Sunday, December 16, 2007

Rumsfeld was right

Forget the liberal media memo that he screwed up and their very reluctant concession that the surge is working. Rumsfeld's "soft footprint" strategy worked.

How did it work? The same way that boxer Muhammad Ali fought his opponents in the past: rope-a-dope.

Defense Secretary Rumfeld’s small-footprint force-protection strategy (to mimimize casualties) meant that Al Qaeda In Iraq couldn’t attack American troops without getting immediately annihilated.

In order to get the “continuing violence” that their allies in the Western media could use to create American defeat on the home front, the Saudi and Iranian proxy warriors in Iraq had no choice but to wage war on the Iraqi people.
The enemy understood the risks: that playing for a "Tet Offensive Revisited" media victory would cost them the war on the ground. This is clear in the letter that al Qaeda #2, Ayman al-Zawahiri, wrote to al Qaeda in Iraq leader Abu Musab al-Zarqawi in the Fall of 2005:

"The policy followed by the brothers in Baghdad is a media oriented policy without a clear comprehensive plan to capture an area or an enemy center. (In) Other word(s), the significance of the strategy of their work is to show in the media that the American and the government do not control the situation and there is resistance against them. This policy dragged us to the type of operations that are attracted to the media, and we go to the streets from time to time for more possible noisy operations which follow the same direction.

This direction has large positive effects; however, being preoccupied with it alone delays more important operations such as taking control of some areas, … That is why every year is worse than the previous year as far as the Mujahidin’s control and influence over Baghdad."
[From the CENTCOM translation of Zawahiri's letter, May 2006, not identified as coming from Zawahiri, but containing much language in common with the captured Zawahiri letter that was released to the public in October 2005]
And so it was settled. Al Qaeda’s would attack Iraqis, creating media events that the Western media could use to try to lose the war at home. It was understood that this strategy would turn the Iraqis against al Qaeda, losing the war on the ground, but maybe not before the Democrats and their media allies managed to lose the war in America. It would be a race: could the Democrat/ al Qaeda alliance create defeat in America before the American military would win the war in Iraq?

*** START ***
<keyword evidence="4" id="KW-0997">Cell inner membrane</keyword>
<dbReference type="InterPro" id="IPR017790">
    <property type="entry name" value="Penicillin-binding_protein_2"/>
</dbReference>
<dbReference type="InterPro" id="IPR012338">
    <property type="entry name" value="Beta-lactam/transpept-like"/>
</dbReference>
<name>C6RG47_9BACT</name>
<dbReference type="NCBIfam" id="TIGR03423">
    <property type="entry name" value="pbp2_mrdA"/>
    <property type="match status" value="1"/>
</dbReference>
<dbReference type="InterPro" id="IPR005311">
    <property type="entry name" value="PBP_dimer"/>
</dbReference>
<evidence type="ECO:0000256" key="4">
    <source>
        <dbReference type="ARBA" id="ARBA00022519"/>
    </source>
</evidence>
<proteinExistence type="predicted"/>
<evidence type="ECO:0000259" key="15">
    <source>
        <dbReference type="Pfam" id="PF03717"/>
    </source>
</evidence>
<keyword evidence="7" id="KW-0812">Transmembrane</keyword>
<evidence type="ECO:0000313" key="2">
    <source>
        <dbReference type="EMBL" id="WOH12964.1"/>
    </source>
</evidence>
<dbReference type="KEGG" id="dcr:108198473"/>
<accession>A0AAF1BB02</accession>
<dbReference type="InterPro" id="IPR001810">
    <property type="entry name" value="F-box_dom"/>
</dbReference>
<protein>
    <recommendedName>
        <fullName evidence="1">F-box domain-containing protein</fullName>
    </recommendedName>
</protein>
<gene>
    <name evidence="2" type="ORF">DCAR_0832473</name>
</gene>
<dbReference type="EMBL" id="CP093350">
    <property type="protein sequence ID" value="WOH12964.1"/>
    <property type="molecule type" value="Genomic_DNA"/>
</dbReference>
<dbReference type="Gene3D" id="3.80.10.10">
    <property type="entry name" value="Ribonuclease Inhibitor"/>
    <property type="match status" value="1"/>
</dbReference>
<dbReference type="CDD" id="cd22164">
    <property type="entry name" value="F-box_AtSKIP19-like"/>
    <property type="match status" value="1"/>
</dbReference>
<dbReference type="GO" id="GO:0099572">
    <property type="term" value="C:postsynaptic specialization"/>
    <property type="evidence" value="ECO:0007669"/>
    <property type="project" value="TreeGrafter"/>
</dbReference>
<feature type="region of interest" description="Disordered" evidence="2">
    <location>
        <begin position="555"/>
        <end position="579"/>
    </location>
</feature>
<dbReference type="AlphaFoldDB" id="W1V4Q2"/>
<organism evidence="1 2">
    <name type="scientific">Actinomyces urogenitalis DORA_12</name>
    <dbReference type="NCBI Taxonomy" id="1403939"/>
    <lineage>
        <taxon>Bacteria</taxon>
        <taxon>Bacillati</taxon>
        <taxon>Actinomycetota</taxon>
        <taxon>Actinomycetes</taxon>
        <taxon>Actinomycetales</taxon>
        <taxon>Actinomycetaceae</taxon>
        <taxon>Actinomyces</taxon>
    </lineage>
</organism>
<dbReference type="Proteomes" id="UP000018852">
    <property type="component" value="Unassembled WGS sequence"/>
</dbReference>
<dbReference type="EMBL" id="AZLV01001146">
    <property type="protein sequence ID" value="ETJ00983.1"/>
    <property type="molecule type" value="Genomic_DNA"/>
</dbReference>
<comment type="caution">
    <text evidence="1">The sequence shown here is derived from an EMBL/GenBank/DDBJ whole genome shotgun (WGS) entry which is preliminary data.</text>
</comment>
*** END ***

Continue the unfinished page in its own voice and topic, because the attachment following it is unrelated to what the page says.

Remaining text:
Now it is true that General Petraeus has changed the strategy. But Petraeus' new more aggressive strategy not only puts our troops at greater risk, it also relies upon Rumsfeld's timing:

This has been par for the course for four years. The media knows as well as al Qaeda that this is a race, and it looks now that the race has been won by our military, thanks to the switch to a more aggressive finishing strategy orchestrated by General Petraeus. What has allowed the “surge” strategy to succeed so spectacularly is the Iraqi people’s almost unanimous hatred for al Qaeda, created by the Democrat/ al Qaeda media strategy of blowing up Iraqis. This turn against al Qaeda was fully formed during Rumsfeld’s tenure. To make use of that hatred, all Petraeus had to do was switch from force protection to population protection. Protected from retaliation, Iraqis expressed their hatred of al Qaeda by pointing to the bad guys.
Should we have used the Petraeus strategy from the outset? That’s a little like seeing Ali come off the ropes in the 8th round to "KO" Foreman and thinking: “hey, he should have done that in round one.” Petraeus’ “clear, hold and build” strategy might have worked earlier, but it also might have altered al Qaeda’s strategy. If our troops had been more exposed, al Qaeda might have concentrated more on military targets and less on the Iraqi population, which was the key decision that determined everything. Induce al Qaeda to make a different decision, and who knows how things might have turned out?
Thanks to Alec Rawls at Error Theory.

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